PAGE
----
KernelCare Client, Efinity, deal with clients in fourteen countries. This means that the system has to deal with a lot of data – much of it personal data – and must be watertight. In the light of recent data breaches, Efinity kept getting compliance questions from their customers: did they have the SOC 2 certification?
Continue reading “How to Become Compliant with KernelCare – Case Study with Efinity”
Last year we ported KernelCare to run on Arm processors.
There was such a massive response to this announcement, that we’ve worked on expanding KernelCare’s Arm support to more Linux distributions, those focusing on IoT device development and deployment.
So today we’re happy to announce the release of KernelCare IoT.
Continue reading “Secure Devices with KernelCare IoT”
The next cybersecurity threat is always just around the corner.
There was a time when changes to the cybersecurity landscape was measured in years, not days. Today, software vulnerability disclosures are part of our daily news cycle.
Continue reading “KernelCare at RSA Conference 2020”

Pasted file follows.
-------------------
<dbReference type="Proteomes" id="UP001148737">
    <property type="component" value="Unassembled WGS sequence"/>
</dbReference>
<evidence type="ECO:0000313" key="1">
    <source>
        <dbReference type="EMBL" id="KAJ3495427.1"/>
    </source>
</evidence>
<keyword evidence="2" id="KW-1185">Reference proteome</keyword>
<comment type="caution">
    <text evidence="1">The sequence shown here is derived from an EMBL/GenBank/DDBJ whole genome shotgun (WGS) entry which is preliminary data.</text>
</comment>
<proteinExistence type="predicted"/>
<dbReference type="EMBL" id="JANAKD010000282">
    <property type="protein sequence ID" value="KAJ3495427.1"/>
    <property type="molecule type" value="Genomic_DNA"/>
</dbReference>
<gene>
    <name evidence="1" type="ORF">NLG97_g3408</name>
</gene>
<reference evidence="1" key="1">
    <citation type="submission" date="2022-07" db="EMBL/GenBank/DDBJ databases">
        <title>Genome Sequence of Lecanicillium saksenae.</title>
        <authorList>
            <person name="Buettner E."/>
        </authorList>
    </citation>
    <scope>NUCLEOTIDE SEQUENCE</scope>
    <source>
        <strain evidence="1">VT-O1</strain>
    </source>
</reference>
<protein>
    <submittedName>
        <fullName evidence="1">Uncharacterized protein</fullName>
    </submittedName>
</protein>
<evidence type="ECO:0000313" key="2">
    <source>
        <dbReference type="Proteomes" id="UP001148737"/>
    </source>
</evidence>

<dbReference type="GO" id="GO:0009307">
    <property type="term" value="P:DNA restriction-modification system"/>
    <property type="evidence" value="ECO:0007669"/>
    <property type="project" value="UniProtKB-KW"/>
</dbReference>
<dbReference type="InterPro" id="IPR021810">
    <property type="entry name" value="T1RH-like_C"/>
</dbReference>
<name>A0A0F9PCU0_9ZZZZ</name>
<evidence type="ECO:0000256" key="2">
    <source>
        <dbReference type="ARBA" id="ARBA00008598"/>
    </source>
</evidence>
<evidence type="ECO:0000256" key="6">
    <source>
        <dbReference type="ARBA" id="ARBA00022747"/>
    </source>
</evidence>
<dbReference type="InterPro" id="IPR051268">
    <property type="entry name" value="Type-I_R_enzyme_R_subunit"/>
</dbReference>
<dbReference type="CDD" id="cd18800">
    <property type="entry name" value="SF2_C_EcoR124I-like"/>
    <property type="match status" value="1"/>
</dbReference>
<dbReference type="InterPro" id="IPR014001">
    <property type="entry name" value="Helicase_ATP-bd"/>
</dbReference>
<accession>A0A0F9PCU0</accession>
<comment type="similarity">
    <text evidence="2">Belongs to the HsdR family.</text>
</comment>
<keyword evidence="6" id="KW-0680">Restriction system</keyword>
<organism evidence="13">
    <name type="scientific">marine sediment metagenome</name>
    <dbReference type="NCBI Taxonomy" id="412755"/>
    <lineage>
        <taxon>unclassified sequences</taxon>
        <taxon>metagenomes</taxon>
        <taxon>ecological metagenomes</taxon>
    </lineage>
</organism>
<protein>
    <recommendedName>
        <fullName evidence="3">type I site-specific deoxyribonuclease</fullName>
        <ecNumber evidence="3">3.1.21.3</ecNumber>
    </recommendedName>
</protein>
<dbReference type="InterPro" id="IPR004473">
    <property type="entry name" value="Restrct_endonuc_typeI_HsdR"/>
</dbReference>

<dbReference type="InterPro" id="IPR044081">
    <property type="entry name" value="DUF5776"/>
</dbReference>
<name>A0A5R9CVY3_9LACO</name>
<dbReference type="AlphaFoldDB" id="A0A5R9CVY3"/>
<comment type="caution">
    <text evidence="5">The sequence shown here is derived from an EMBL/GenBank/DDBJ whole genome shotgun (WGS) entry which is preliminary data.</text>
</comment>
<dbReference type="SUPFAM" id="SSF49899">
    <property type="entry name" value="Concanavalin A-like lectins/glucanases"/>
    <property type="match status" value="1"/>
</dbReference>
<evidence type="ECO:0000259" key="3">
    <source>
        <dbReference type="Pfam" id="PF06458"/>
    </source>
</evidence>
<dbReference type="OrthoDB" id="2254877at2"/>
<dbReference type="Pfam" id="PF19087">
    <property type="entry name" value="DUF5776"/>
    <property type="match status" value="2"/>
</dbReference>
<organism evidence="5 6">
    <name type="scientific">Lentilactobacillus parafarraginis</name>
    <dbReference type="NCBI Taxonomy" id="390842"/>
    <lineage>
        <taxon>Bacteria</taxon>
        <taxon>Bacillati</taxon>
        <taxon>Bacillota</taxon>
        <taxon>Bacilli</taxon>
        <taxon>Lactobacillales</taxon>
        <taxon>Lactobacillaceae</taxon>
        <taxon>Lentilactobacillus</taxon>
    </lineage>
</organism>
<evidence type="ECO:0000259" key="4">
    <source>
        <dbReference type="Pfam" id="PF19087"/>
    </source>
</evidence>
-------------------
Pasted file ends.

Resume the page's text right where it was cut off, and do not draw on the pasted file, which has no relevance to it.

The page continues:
You want more—more protection for business-critical applications running on Linux, applications that depend on glibc and OpenSSL.
As with the kernel, vulnerabilities in glibc or OpenSSL can’t wait to be patched.
That’s why, last November, we announced KernelCare+, an enhanced variant of KernelCare, one that patches vulnerabilities in essential user space libraries in addition to those in the Linux kernel. And as with KernelCare’s Linux kernel live patching, KernelCare+ updates applications without affecting their operational state—no restarts, no reboots.
Continue reading “New KernelCare+ patches Linux libraries and kernels”
Live patching is a way of updating a Linux kernel without interruption.
Because kernel updates don’t take effect until the system is rebooted, Linux kernel live patching is most commonly used to patch severe Linux kernel vulnerabilities without rebooting servers.
Aside from improved service continuity and uptime, organizations with large server fleets also use live patching to avoid the administrative overhead associated with the coordination and planning needed to reboot multiple systems.
This tutorial will show how to use Kpatch to change the behavior of a running Debian 10 kernel without stopping it, changing the contents of
/proc/uptime (and the
uptime command) so that the system’s reported uptime is 10 years greater.
Continue reading “Developer Tutorial: Live patching Debian 10 Linux kernel with Kpatch”